Minneburg was built some time in the 1200s, though its origin unknown. According to legend, the castle name was derived from a woman, Minna von Horneck by name, who was the love of Graf von Schwarzenberg who left on the Crusades. When he returned he found her on her deathbed and promised to build a castle in her honor.
The Bergfried, or main tower, as well as the palas were completed around 1300, situated on a prominent rock outcrop above the Neckar River. The shieldwall was built between 1518-1521 and was composed of two separate walls, of which the outer along the dry moat has mostly vanished. The first official mention of the castle appears to have been in 1339, with the early owner being Eberhardt Rudt von Collenberg, a scion of a Frankish noble family that owned and traded properties from the Rhein to the Neckar. As early as 1349, the castle was pawned to Ruprecht I Elector Palatinate, then later to Hofwart von Sickingen, and then later to the von Steinach family, only to once more settle into the possession of the Elector Palatinate in 1499.
By the early 1500s, the castle passed to Vogt Wilhelm von Harben, who extended the outer works of the castle and added some amenities such as running water. The family line died out around 1600, and the castle became a winery. Despite such a 'peaceful' purpose, the castle was still defended for the Protestant cause against the Catholic League troops of Count Tilly. Tilly besieged the castle in 1622, which soon surrendered after some significant damage when the walls were breached. Afterwards, the ruin was used as a quarry for the locals who pilfered the stones for their own building projects. Efforts to prevent futher deterioration of the ruin began in the late 1800s, but these were suspended for many years until the 1970s.References:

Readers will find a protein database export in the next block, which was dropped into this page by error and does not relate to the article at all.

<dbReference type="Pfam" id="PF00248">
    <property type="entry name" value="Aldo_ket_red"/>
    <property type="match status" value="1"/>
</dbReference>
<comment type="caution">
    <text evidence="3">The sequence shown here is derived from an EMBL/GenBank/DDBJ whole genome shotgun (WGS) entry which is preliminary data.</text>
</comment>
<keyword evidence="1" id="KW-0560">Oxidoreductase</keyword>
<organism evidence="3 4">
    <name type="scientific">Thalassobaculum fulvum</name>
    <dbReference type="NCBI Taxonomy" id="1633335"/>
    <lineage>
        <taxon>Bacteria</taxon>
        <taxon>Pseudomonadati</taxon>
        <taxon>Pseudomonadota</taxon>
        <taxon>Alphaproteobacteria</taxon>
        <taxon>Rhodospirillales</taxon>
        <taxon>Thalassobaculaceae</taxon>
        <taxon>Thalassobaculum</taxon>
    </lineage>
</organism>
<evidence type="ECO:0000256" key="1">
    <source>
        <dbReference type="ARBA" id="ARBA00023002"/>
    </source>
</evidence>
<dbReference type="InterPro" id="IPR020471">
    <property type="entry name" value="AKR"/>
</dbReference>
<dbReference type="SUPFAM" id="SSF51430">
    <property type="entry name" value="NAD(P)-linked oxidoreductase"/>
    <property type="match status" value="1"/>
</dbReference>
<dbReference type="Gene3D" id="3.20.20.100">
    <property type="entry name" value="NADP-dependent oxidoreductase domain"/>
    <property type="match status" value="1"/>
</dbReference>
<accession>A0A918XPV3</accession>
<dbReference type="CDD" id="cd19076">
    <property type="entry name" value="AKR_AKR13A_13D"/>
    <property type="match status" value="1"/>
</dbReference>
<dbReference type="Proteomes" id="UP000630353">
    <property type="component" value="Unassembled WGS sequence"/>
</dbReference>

The Petersberg Citadel is one of the largest extant early-modern citadels in Europe and covers the whole north-western part of the Erfurt city centre. It was built after 1665 on Petersberg hill and was in military use until 1963. It dates from a time when Erfurt was ruled by the Electors of Mainz and is a unique example of the European style of fortress construction. Beneath the citadel is an underground maze of passageways that can be visited on guided tours organised by Erfurt Tourist Office.
The citadel was originally built on the site of a medieval Benedictine Monastery and the earliest parts of the complex date from the 12th century. Erfurt has also been ruled by Sweden, Prussia, Napoleon, the German Empire, the Nazis, and post-World War II Soviet occupying forces, and it was part of the German Democratic Republic (East Germany). All of these regimes used Petersberg Citadel and had an influence on its development. The baroque fortress was in military use until 1963. Since German reunification in 1990, the citadel has undergone significant restoration and it is now open to the public as a historic site.